A sulfone group (—HSO3) was introduced into surfaces of polystyrene/CMK-3 nanoporous materials by adding 1 g of PS/CMK-3 nanoporous materials synthesized according to the method described in the example 2 to 20 ml of concentrated sulfuric acid (98%), and boiling at 100° C. for 4 hours. Specific surface area of final materials was 650 m2/g, and the distribution of pore size was shown as the same as before introduction of the sulfone group. It can be confirmed that the density of introduced sulfone group was about 4×10−3 mol per 1 g of polymer through NaOH titration. The polystyrene/CMK-3 nanoporous materials included about 20 mol % of divinylbenzene as crosslinking agent. For commonly used crosslinked polystyrene resin in which the amount of the divinylbenzene is usually 2 to 8% by weight, ability of Na+ion exchanging is 1.8 to 4.8×10−3 molg−1. Considering that as the amount of divinylbenzene is increased, the ability of ion exchanging is decreased rapidly, the value of the results is very surprising. Further, the material shows almost the same X-ray diffraction patterns as before introduction of a sulfone group (—HSO3), and it means that ordered nanostructures are conserved even after reaction. From such experiments, it can be seen that polymer/carbon nanoporous organic polymer has heat resistance and chemical resistance, thereby freely introducing functional groups into the material. It can be also seen that many functional groups can be readily introduced due to large surface area of the material.

Example 4 Surface Property of PS/CMK-3 Nanoporous Material

Nanopore walls of PS/CMK-3 nanoporous organic polymer were deformed with a sulfone group as in example 3, the material was packing into columns, and then was adsorbed with Direct Blue-15 organic dye. Further, the dye was adsorbed identically even on the columns in which CMK-3 mesoporous carbon molecular sieve was filled, and a degree in which adsorbed dye is eluted was observed while flowing solvents. A mixture of water and ethanol in proper proportion was used as a solvent, and the concentration of eluted dye solution was analyzed using UV absorption spectrum at 600 nm wavelength.

As can be seen in FIG. 5, polystyrene/carbon nanoporous organic polymer substituted with a sulfone group has different elution concentration depending on the composition of water and ethanol in solvent, whereas for CMK-3, the dye was never eluted irrespective of the composition of solvent. Such phenomenon results from the fact that for CMK-3 having pure carbon surfaces, its affinity to dye is so strong that adsorption can be semi-permanently achieved irrespective of the effect of solvent, whereas for polystyrene/carbon nanoporous organic polymer, the polymer coats the carbon surfaces so completely that such strong affinity can not be present. From such results, it can be found that the nanopore walls are effectively coated with polystyrene polymer films, and it can be suggested that the surface property can be controlled by modulating types and amounts of the functional groups bonded to the polymer.

Example 5

Nanopore walls of PS/SBA-15 nanoporous organic polymer composite were deformed with a sulfone group as in example 3, and catalytic reactivity of esterification of benzoic acid and hexanoic acid was investigated. 0.5 M benzoic acid and hexanoic acid, and toluene solution were used in the reaction, and the initial concentration of reactants was allowed to be 20 times the concentration of sulfonic acid in catalyst material. The reaction was carried out at 75° C., and progress degree of the reaction and selectivity were investigated by gas chromatography. For comparative experiments, a polymer containing sulfonic acid commercially available, Amberlyst®15, and a material that SBA-15 was treated with organosilane to combine sulfonic acid, in addition to PS/SBA-15, were used as catalysts. The comparative results for the catalytic reaction are shown in FIG. 7. As can be seen in FIG. 7, PS/SBA-15 nanoporous organic polymer exhibited higher catalytic activity than that of any other catalysts used in other examples, and 92% of reaction selectivity more increased than 85% of Amberlyst®15. However, SBA-15 in which organosilane having identical structures is combined to exhibited little catalytic activity.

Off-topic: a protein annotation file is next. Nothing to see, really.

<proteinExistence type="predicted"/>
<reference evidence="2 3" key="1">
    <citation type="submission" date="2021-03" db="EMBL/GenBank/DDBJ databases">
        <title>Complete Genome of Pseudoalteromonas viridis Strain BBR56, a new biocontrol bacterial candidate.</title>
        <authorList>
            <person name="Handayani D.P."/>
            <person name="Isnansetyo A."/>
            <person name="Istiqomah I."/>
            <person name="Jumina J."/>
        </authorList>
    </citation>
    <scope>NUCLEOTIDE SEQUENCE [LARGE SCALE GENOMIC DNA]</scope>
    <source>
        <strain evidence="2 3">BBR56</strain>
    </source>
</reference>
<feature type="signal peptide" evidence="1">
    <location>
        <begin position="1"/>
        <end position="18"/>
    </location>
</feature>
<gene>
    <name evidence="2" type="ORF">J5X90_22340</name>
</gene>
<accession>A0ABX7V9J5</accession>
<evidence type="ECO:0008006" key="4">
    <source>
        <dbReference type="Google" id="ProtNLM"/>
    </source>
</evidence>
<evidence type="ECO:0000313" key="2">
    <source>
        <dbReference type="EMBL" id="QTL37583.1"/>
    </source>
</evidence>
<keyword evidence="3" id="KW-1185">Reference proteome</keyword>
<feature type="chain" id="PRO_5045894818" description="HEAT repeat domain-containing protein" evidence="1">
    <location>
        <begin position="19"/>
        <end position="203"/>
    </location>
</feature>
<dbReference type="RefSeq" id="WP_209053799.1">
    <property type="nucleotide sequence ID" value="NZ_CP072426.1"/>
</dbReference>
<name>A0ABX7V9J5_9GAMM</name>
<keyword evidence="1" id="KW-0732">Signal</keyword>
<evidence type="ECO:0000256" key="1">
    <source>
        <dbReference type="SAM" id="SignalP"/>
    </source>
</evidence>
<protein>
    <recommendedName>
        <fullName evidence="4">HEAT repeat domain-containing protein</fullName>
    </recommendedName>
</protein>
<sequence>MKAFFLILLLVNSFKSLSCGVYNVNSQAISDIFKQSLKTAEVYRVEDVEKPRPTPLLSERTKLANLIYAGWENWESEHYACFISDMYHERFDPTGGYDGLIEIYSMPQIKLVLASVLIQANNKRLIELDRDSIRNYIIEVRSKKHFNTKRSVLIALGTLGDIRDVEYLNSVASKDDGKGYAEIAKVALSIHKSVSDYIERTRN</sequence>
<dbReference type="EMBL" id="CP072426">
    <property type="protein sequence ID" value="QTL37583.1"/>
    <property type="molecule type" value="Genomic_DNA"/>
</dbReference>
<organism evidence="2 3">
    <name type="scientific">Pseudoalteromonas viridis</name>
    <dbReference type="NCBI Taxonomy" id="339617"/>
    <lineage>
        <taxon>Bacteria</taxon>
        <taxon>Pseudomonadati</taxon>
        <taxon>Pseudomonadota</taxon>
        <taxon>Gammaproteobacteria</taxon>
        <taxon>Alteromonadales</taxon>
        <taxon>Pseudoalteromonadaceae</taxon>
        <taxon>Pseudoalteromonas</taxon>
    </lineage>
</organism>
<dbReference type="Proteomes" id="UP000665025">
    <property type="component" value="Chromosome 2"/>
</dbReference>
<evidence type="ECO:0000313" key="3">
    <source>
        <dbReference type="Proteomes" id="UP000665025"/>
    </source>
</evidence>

The nanoporuous organic polymer composite according to the present invention is excellent in mechanical strength, thermal stability and chemical resistance. Further, according to the preparation method of the nanoporuous organic polymer composite of the present invention, a nanoporuous organic polymer composite of which nanopore walls have surfaces coated with a polymer and which is orderly arranged within a mesoporous molecular sieve can be prepared. Further, functional groups can be freely introduced into the material, thereby facilitating modification of surfaces of nanopore walls.

Also, a new material having epochal catalytic activity properties in catalyst application compared to the prior art can be provided by modifying the surfaces of the nanoporous silica molecular sieve with various organic materials and applying the modified materials to catalytic reaction.

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US8172979 *Dec 27, 2007May 8, 2012Soosung KimPorous adhesive for corrugated cardboard and method of manufacturing corrugated cardboard using the same
US8809230 *Aug 1, 2011Aug 19, 2014Lawrence Livermore National Security, LlcPorous substrates filled with nanomaterials
US8889585 *Oct 22, 2010Nov 18, 2014Dalian Institute Of Chemical Physics, Chinese Academy Of SciencesMesoporous carbon supported tungsten carbide catalysts, preparation and applications thereof
US20120028798 *Aug 1, 2011Feb 2, 2012Lawrence Livermore National Security, LLPPorous substrates filled with nanomaterials
US20120178974 *Oct 22, 2010Jul 12, 2012Dalian Institute Of Chemical Physics, Chinese Academy Of SciencesMesoporous carbon supported tungsten carbide catalysts, preparation and applications thereof
Classifications
U.S. Classification523/218, 524/450
International ClassificationC08K3/34, C08K3/04
Cooperative ClassificationC08K3/34, C08K3/04
European ClassificationC08K3/34, C08K3/04
Legal Events
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Nov 7, 2014REMIMaintenance fee reminder mailed
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Owner name: KOREA ADVANCED INSTITUTE OF SCIENCE AND TECHNOLOGY
Free format text: ASSIGNMENT OF ASSIGNORS INTEREST;ASSIGNORS:RYOO, RYONG;CHOI, MIN KEE;CHOI, SHIN HEI;REEL/FRAME:014875/0436
Effective date: 20040703